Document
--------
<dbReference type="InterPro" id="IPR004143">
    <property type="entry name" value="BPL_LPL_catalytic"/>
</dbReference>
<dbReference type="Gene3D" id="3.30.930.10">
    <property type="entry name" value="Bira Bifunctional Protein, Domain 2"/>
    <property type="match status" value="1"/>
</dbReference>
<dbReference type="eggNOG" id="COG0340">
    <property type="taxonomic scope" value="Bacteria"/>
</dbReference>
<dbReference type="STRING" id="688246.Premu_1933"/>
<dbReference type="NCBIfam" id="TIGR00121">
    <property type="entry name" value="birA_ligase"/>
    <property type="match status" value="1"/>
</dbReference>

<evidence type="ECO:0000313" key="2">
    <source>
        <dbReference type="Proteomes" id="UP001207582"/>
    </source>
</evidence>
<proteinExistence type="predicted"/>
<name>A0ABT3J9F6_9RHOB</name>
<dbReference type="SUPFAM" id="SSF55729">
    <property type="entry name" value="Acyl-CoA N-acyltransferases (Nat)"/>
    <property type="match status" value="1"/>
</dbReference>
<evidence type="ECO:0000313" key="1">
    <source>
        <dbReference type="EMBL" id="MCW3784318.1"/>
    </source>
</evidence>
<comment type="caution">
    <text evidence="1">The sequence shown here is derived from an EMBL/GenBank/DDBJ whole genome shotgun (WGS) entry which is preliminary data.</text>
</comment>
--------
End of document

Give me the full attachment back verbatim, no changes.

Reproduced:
<dbReference type="InterPro" id="IPR004143">
    <property type="entry name" value="BPL_LPL_catalytic"/>
</dbReference>
<dbReference type="Gene3D" id="3.30.930.10">
    <property type="entry name" value="Bira Bifunctional Protein, Domain 2"/>
    <property type="match status" value="1"/>
</dbReference>
<dbReference type="eggNOG" id="COG0340">
    <property type="taxonomic scope" value="Bacteria"/>
</dbReference>
<dbReference type="STRING" id="688246.Premu_1933"/>
<dbReference type="NCBIfam" id="TIGR00121">
    <property type="entry name" value="birA_ligase"/>
    <property type="match status" value="1"/>
</dbReference>

<evidence type="ECO:0000313" key="2">
    <source>
        <dbReference type="Proteomes" id="UP001207582"/>
    </source>
</evidence>
<proteinExistence type="predicted"/>
<name>A0ABT3J9F6_9RHOB</name>
<dbReference type="SUPFAM" id="SSF55729">
    <property type="entry name" value="Acyl-CoA N-acyltransferases (Nat)"/>
    <property type="match status" value="1"/>
</dbReference>
<evidence type="ECO:0000313" key="1">
    <source>
        <dbReference type="EMBL" id="MCW3784318.1"/>
    </source>
</evidence>
<comment type="caution">
    <text evidence="1">The sequence shown here is derived from an EMBL/GenBank/DDBJ whole genome shotgun (WGS) entry which is preliminary data.</text>
</comment>